I have a degree in ethnic studies from Humboldt State University. I believe that the mock article on Buju Banton is nothing more than slander ("One Hate, One Fear," Dec. 2). He is an individual and his music is religious. Why not be critical of those who belong to a Christian church and speak out against homosexuality? I am not homophobic myself, but I respect that not everybody shares my beliefs. I love reggae music. Why not highlight the conscious, God-loving music that Buju writes? There is a lot of good that could have been written about, but the author chose to label it hate. Only one paragraph talks about the religion of Rastafarianism. This article targeted uneducated readers, and I think it's racist.
Rastafarianism arose from Judaism and Christianity, as Buju himself could probably confirm were he not currently locked up in Florida on suspicion of purchasing massive amounts of cocaine from a DEA officer.
Oh, wheel of karma—turn and turn!
A well-done if sad story about the decline of a music that was long about human rights, spirituality and positivity. For nearly two decades, I was privileged to be a journalist, volunteer and then staff member backstage at Reggae on the River in Humboldt County. It was a warm, exciting place to be. But when "dancehall" artists began to show up, the entire vibration changed for the worse. Beyond the homophobia your piece explores, there was rampant sexism, hard drug use and general thuggery. Perhaps most ironic was the racist disdain "singers" such as Capleton and Bounty Killer would express towards their own (white) fans; it was clear that, should such fans ever venture into the Jamaican strongholds of dancehall "culture," they'd likely regret it.
Thus, like many longtime lovers of true roots reggae, I lament the downfall of the music in general—but, it must be added, the Boonville Sierra Nevada Music Festival does keep the faith each June with mostly wonderful lineups of positive music.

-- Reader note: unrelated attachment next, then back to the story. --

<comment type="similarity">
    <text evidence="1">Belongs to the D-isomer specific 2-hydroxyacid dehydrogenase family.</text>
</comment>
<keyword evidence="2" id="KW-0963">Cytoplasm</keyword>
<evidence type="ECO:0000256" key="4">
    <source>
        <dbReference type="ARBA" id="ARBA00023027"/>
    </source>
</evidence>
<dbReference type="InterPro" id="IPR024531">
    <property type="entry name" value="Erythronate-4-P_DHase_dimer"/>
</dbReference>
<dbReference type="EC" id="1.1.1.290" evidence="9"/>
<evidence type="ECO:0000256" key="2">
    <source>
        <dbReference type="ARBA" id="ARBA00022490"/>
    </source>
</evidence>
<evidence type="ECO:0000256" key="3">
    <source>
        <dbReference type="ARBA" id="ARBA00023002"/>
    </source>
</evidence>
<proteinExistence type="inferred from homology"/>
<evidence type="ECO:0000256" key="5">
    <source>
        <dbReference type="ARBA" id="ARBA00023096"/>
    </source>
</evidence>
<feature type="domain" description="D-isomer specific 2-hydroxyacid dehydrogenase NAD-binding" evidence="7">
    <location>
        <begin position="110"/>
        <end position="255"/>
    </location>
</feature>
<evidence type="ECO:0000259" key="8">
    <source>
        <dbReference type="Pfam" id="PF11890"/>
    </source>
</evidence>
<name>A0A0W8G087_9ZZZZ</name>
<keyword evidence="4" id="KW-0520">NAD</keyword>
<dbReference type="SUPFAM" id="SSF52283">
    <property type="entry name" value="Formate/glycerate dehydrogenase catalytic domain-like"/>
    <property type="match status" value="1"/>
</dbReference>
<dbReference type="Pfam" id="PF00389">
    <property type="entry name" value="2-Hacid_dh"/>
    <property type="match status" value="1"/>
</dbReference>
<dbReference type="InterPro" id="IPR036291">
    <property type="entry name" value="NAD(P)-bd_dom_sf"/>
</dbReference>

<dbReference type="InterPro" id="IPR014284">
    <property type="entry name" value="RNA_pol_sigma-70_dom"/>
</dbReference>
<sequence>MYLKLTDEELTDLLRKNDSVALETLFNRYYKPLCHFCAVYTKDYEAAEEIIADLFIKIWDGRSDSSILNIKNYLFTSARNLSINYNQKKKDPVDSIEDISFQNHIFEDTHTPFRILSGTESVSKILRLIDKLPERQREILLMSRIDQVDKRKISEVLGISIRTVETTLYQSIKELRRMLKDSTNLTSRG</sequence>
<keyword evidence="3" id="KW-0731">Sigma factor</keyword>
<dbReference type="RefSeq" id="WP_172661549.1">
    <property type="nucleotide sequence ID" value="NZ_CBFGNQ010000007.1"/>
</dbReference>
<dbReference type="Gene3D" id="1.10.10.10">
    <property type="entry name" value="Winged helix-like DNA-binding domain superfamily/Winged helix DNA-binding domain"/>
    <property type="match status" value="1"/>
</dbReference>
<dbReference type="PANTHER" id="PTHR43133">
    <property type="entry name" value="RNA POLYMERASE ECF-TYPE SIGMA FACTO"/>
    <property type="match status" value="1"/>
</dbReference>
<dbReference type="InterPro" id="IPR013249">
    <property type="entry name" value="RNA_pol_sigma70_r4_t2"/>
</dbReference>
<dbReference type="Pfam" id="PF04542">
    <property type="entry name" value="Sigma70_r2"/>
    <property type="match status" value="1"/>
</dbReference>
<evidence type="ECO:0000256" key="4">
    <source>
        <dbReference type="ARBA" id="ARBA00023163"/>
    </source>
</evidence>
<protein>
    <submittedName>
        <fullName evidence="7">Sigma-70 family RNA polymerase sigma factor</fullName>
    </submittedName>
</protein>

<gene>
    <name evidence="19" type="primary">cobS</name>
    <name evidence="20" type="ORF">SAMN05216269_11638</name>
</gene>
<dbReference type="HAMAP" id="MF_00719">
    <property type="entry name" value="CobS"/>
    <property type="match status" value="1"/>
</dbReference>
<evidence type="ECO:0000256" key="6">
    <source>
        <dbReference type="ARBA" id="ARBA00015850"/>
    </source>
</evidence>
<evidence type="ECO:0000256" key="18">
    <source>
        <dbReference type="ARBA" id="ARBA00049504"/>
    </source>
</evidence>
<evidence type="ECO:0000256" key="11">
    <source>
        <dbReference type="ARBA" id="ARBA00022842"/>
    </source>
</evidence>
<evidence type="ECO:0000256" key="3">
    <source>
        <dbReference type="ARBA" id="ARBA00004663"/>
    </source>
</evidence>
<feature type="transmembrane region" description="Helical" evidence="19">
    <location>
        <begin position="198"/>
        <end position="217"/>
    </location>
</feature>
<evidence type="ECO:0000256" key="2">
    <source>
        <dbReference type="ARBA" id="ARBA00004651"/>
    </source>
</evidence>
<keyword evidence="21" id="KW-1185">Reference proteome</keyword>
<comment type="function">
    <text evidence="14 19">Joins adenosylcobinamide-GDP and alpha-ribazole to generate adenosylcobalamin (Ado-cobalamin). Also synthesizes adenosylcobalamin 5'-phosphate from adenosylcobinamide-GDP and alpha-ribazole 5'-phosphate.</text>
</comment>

BEAT Magazine, San Francisco
Such Handy Tips!
Rather then commiserate about the difficulty of opening clamshell packaging or trying to engage legislators to solve another of life's little problems, why not use the occasion to adapt and enjoy life in a creative way? ("Shell Shock," Dec. 9.) If these difficult-to-open packages are a challenge to common household tools and common dexterity, why not purchase a good set of heavy-duty scissors or maybe a rotary Dremel tool equipped with a saw blade? Then one can hone one's manual abilities by performing the opening operation without damage to oneself or the items inside. The more of a test this may be, the more it becomes a rewarding learning experience. Personally, I find using a propane torch with pinpoint accuracy to burn through the packaging extremely gratifying. Be sure to do this outdoors, the fumes may be noxious, and be fire safe, which adds another degree of difficulty and some more challenging enjoyment.
T. Alan Kraus
Dept. of Bass-Ackwards
This is how bad things happen to good people: A "yes" on Proposition 8 meant "No Gay Marriage." A "no" on Prop. 8 meant "Please Marry Early and Often!" Lots of non-Mormon voters had trouble figuring it out. We memorized it—for a while. And so it was that we were busily editing reader Joe Arcangelini's Dec. 9 letter ("Murder Music") and felt assured that a no on Prop. 8 meant "You're Second-Class Citizens!" and so used the word "defeat." Mr. Arcangelini rushes to correct. A week or so later, so do we.
And furthermore . . . Richard von Busack actually reads this paper, laden as it is with his film reviews. He stoutly retorts that The Imaginairum of Dr. Parnassus support-site staffer Theresa Shell is wrong about him being wrong (Letters, Dec. 2). He writes: "The novel's title is The Circus of Dr. Lao, and I hardly suggested Heath Ledger starred in that 1960-whatever-it-was movie. Heckola!"
stuck between Yes and no on words ending in 'ola'
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